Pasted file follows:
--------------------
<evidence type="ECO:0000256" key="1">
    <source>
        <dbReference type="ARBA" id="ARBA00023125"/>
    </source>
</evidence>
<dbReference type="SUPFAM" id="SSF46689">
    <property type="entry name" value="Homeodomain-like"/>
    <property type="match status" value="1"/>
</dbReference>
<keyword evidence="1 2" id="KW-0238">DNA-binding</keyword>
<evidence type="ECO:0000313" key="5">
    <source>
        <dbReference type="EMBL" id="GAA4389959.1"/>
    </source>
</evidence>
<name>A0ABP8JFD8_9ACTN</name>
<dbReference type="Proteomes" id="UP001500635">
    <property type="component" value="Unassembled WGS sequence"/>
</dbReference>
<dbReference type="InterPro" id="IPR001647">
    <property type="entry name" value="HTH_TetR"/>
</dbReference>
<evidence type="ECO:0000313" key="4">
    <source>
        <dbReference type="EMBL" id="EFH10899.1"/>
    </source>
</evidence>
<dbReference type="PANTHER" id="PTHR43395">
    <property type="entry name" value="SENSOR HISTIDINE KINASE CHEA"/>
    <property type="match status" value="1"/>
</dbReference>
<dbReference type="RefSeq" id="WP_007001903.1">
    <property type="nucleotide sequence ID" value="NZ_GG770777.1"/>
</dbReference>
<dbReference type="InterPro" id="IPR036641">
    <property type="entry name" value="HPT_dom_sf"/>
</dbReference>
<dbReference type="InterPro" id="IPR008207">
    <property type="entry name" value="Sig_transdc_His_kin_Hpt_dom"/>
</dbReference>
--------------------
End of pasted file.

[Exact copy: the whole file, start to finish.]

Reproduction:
<evidence type="ECO:0000256" key="1">
    <source>
        <dbReference type="ARBA" id="ARBA00023125"/>
    </source>
</evidence>
<dbReference type="SUPFAM" id="SSF46689">
    <property type="entry name" value="Homeodomain-like"/>
    <property type="match status" value="1"/>
</dbReference>
<keyword evidence="1 2" id="KW-0238">DNA-binding</keyword>
<evidence type="ECO:0000313" key="5">
    <source>
        <dbReference type="EMBL" id="GAA4389959.1"/>
    </source>
</evidence>
<name>A0ABP8JFD8_9ACTN</name>
<dbReference type="Proteomes" id="UP001500635">
    <property type="component" value="Unassembled WGS sequence"/>
</dbReference>
<dbReference type="InterPro" id="IPR001647">
    <property type="entry name" value="HTH_TetR"/>
</dbReference>
<evidence type="ECO:0000313" key="4">
    <source>
        <dbReference type="EMBL" id="EFH10899.1"/>
    </source>
</evidence>
<dbReference type="PANTHER" id="PTHR43395">
    <property type="entry name" value="SENSOR HISTIDINE KINASE CHEA"/>
    <property type="match status" value="1"/>
</dbReference>
<dbReference type="RefSeq" id="WP_007001903.1">
    <property type="nucleotide sequence ID" value="NZ_GG770777.1"/>
</dbReference>
<dbReference type="InterPro" id="IPR036641">
    <property type="entry name" value="HPT_dom_sf"/>
</dbReference>
<dbReference type="InterPro" id="IPR008207">
    <property type="entry name" value="Sig_transdc_His_kin_Hpt_dom"/>
</dbReference>